Wine review — Brown Brothers, Vionta, Formby & Adams, Solar Vieja, Symphonia Vineyards and McIvor Estate

Brown Brothers Prosecco NV $18
King Valley, Victoria

Italy’s prosecco sparkling wines offer a pleasing light, savoury tartness. They’re usually low in alcohol with a simple, freshness and purity. Like a number of Australian winemakers Brown Brothers embraced the style, planting prosecco vines on its elevated, cool Banksdale Vineyard in Victoria’s King Valley. Their tank-fermented non-vintage style offers crisp, light, pear-like flavours with a little kiss of sweetness in the background. It’s an appealing, unobtrusive appetiser and could sit comfortably with just about any food.

Albarino (Vionta) 2009 $27–$30
Rias Baixas, Spain

Dare to zig as everyone else zags? Try this full, fascinating savoury white from Vilanova de Arousa in Spain’s Salnes Valley. Made from the albarino grape, it delivers a light, tropical-fruit aroma and a full, slightly peachy palate with fresh acidity and textural richness derived from ageing on spent yeast cells. But there’s more – a little grip and bite in the finish, giving a pleasing (or challenging to some) savouriness before the dry finish. Probably a bit overpriced for the quality, but it offers a new tasting experience.

Formby and Adams Cutting Edge Cabernet Shiraz 2007 $17–$19
Langhorne Creek, South Australia

In today’s line up of exotica, Cutting Edge stands out for its true-blue, ripe fruitiness. It’s sourced from the Adams’ family’s historic Metala Vineyard at Langhorne Creek and presents the region’s pure varietal definition and plush mid palate. The cabernet component shows a slight “minty” hint and the shiraz adds a plummy plumpness. A kiss of sweet oak adds to the voluptuous, pure drinking pleasure. One bottle may not be enough.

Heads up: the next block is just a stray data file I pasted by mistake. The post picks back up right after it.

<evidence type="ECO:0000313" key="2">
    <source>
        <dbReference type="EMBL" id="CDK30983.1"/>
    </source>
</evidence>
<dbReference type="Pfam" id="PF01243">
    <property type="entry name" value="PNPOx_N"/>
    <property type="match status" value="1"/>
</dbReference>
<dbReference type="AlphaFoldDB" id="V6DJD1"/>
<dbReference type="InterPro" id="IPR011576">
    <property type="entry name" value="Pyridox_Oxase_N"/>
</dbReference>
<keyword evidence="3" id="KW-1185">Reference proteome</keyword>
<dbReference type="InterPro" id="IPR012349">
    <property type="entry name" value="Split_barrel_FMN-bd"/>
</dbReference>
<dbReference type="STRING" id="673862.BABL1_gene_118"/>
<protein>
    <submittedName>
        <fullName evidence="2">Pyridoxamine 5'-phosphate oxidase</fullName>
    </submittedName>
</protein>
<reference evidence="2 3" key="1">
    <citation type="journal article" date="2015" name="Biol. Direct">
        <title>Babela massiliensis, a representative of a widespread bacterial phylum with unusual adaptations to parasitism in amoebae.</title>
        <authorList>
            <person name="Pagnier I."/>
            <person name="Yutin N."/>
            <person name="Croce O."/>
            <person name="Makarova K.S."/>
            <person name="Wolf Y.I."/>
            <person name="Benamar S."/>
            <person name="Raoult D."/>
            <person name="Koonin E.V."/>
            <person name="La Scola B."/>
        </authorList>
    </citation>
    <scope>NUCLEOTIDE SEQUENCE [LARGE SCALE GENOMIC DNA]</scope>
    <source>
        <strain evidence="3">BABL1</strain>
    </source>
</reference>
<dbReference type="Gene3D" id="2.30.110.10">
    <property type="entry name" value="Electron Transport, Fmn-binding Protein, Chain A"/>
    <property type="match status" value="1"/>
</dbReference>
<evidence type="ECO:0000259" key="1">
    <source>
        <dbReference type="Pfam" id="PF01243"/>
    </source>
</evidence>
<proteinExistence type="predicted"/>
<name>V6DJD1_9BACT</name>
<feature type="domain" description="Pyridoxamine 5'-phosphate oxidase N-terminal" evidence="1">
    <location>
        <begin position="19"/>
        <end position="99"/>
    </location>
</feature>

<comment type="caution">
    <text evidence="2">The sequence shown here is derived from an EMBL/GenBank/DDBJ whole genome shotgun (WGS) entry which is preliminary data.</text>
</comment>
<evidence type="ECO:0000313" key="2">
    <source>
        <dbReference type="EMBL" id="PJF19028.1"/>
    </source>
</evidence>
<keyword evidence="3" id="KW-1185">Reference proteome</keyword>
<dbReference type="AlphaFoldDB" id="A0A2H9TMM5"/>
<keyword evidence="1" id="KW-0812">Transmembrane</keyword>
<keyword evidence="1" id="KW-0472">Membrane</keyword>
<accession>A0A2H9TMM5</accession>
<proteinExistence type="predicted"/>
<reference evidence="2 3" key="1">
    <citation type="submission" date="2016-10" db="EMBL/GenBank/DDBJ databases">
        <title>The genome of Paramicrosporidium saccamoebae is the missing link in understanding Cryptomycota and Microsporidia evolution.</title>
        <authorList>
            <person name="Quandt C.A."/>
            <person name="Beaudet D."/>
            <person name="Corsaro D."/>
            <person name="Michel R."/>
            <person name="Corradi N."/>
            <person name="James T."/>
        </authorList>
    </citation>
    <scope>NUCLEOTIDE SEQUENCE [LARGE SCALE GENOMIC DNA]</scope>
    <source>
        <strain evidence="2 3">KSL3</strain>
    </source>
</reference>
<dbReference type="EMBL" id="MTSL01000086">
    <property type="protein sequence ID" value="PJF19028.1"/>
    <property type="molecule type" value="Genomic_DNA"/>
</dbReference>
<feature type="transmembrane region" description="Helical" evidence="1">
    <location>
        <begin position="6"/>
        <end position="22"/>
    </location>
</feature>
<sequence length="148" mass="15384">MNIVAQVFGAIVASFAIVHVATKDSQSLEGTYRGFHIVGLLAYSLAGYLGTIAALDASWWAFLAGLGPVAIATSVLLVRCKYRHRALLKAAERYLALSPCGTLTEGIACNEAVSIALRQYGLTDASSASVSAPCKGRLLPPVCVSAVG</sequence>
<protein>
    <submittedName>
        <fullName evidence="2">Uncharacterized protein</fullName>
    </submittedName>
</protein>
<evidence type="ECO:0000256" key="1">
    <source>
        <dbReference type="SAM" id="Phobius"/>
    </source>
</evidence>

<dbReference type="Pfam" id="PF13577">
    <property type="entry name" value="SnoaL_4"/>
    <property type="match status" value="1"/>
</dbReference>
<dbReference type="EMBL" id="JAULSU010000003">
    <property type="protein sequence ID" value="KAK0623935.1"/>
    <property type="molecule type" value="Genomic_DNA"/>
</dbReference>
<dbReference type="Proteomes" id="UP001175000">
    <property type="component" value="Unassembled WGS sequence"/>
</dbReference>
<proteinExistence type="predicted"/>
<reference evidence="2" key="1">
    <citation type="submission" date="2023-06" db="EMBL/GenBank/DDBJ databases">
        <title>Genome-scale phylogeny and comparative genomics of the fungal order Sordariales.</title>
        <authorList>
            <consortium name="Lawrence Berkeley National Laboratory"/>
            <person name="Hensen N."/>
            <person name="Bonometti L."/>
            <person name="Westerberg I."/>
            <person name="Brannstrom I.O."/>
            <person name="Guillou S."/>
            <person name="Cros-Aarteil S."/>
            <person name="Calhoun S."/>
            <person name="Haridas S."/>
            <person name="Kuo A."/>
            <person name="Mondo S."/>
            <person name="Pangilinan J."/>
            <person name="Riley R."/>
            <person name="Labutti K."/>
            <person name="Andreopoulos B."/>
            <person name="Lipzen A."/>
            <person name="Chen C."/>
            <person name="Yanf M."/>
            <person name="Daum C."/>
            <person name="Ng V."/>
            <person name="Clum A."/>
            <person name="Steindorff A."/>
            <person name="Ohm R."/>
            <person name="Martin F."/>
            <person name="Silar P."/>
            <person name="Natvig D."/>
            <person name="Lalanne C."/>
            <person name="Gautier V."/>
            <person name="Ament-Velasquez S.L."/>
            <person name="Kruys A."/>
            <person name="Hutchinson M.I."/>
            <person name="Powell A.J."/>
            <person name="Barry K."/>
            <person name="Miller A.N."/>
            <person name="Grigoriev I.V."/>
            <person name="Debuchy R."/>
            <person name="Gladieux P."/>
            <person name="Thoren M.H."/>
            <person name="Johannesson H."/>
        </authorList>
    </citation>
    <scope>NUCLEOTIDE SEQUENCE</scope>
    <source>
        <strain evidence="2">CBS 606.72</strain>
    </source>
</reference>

Rioja Crianza (Solar Viejo) 2007 $27–$30
Rioja, Spain

Like the albarino reviewed today this Rioja red is imported from Spain by the Wingara Wine Group, owners of Katnook Estate, Coonawarra. It’s 100 per cent tempranillo in a contrasting style to Symphonia, from Victoria’s King Valley. Fourteen months in oak and about a year in bottle brings it to an appealing stage of maturity. Rather than the plump, bright fruitiness we’re used to in Australian reds it’s lean and savoury with a fine, firm backbone of tannin, releasing teasing bursts of fruit flavour. It drinks beautifully now and should hold its appeal for another few years.

Symphonia Las Triados Tempranillo 2008
King Valley, Victoria

Peter Read planted Symphonia vineyards to a range of exotic varieties in the 1990s, later selling to Peter and Suzanne Evans. Consulting winemaker Robert Paul (formerly of Montrose, Mudgee) makes the wines, aiming for a “European style with more finesse and less oak, not concentration and power”. This is well down that style path. The colour’s deeper than the Spanish version and the fruit notably plumper and brighter. But there’s no oak interfering and the variety’s naturally firm, savoury tannins provide a good counterfoil to the fruit.

McIvor Estate Sangiovese 2008 $25
Heathcote, Victoria

We love this approach to the Italian red variety, sangiovese, by Gary and Cynthia Harbor, owners of the 5.5 hectare McIvor Estate Vineyard. They’ve allowed the variety to be what it is – not pushing it, or over extracting it and, very importantly, ageing it only in old oak. The result is a red of medium hue with a juicy but savoury mid palate, framed by firm, drying tannins. This is an estate to watch.

Copyright © Chris Shanahan 2010